This is an exploratory study and has several limitations. First, we were unable to observe the effects of mouth opening on glottic exposure in children with oral closure and quiet breathing during CT scan. The small sample size also limits statistical strength, so other factors predictive of difficult intubation may have been missed. However, we did try to minimize the impact of growth, development, and age through normalization of the CT metrics to baseline values. In addition, this study was conducted at a single center, which may introduce selection bias. For instance, these CBCT metrics were derived from RS infants with severe airway obstruction, and it is not clear whether they persist in infants with mild airway obstruction. However, only severe RS patients require presurgical intubation, so we believe that patient selection does not limit the clinical applicability of the prediction rule. Severe RS patients who need MDO all have potentially life-threatening breathing difficulties. In order to minimize the risk of airway obstruction, our hospital stipulates no more than two attempts at laryngoscopic visualization and intubation. Therefore, we have no clinical information on patients with three or more unsuccessful intubation attempts. This is why patients were divided into normal and difficult intubation groups according to Cormack−Lehane classification instead of by the number of laryngoscopic visualization and intubation attempts.

This work represents a first step toward development of an evidence-based decision tool for predicting difficult intubation in patients with RS, but prospective validation is needed. To further advance our understanding of factors conferring difficult intubation in children with RS, we plan to compare other airway and bone measurements as well as clinical severity measurements. Future work should also assess the effectiveness of imaging modalities that do not involve ionizing radiation, such as MRI.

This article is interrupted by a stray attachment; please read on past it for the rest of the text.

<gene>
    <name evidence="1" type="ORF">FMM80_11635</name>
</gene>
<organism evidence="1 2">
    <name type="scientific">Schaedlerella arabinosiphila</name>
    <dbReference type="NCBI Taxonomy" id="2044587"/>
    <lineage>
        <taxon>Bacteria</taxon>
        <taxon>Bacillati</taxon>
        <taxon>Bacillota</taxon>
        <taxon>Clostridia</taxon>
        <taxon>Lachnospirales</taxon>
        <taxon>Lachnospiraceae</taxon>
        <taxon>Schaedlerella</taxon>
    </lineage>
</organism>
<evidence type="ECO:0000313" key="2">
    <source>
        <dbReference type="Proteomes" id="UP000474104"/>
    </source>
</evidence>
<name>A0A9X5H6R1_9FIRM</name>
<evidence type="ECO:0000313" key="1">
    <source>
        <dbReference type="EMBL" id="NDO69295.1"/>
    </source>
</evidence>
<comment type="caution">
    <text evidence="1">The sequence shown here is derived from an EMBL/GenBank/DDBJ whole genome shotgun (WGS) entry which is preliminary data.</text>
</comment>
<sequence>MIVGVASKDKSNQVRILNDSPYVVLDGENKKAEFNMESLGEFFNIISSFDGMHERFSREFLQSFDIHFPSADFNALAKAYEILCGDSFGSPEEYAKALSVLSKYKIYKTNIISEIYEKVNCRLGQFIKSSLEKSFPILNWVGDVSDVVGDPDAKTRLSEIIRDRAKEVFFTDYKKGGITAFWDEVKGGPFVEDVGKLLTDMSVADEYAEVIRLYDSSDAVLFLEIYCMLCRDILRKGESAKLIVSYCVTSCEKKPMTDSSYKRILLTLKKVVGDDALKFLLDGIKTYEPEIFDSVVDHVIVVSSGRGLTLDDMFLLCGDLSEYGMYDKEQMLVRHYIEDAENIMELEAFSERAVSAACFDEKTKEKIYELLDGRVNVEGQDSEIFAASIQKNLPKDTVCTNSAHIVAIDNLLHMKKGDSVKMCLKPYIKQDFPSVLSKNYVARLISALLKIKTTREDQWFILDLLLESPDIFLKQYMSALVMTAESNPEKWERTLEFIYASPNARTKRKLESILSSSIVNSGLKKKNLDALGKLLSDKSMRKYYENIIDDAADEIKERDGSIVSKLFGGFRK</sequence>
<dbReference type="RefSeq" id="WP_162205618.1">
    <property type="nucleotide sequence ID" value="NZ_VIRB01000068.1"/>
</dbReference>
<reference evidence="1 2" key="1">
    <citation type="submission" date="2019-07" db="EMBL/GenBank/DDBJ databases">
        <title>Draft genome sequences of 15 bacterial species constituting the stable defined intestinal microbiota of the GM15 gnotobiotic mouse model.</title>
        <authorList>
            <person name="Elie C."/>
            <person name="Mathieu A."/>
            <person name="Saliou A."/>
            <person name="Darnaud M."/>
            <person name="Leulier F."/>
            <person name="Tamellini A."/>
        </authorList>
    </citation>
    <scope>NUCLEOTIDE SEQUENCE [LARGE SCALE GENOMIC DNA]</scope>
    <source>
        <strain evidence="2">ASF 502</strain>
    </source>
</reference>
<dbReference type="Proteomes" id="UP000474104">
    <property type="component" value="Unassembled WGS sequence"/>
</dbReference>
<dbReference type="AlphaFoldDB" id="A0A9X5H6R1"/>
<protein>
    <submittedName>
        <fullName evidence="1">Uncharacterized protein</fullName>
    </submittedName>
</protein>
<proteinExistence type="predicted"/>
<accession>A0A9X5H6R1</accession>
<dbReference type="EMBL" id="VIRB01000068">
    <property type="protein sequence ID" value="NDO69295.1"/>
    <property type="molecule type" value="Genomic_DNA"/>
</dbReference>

Computed tomography was used to quantify morphological parameters of the upper airway predictive of difficult intubation during mandibular distraction osteogenesis for infants with Robin sequence. These measures may help guide RS treatment decisions.

Availability of data and materials

All data generated or analyzed during this study are included in this published article. The original data can be viewed on the website: (, Registration No. ChiCTR1800018252, NaZhang, 7 Sept 2018).



Area under curve


Body mass index


Classification and Regression Tree


Cone-beam computed tomography


Computed tomography


Mandibular distraction osteogenesis


Receiver operating characteristic


Region of interest


Robin sequence


Tongue-based airway obstruction


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Authors and Affiliations



Authors Z.M, N.Z, and Y.Q.C had full access to study data and take responsibility for data integrity and the accuracy of data analysis. Concept and design:Z.M,YQ.C. Acquisition, analysis, or interpretation of data: N.Z. Drafting of the manuscript: Z.M. Critical revision of the manuscript for important intellectual content: All authors. Statistical analysis:N.Z. Obtained funding: Y.Q.C. All authors have read and approved the manuscript, and ensure that this is the case.

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Correspondence to Yingqiu Cui.

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This was a retrospective study and was granted permission to access and use these medical records by the ethics committee of Guangzhou Women and Children’s Medical Center.

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The authors declare that they have no competing interests.

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Mao, Z., Zhang, N. & Cui, Y. A clinical prediction rule to identify difficult intubation in children with Robin sequence requiring mandibular distraction osteogenesis based on craniofacial CT measures. BMC Anesthesiol 19, 215 (2019).

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  • Difficult intubation
  • Mandibular micrognathia
  • Robin sequence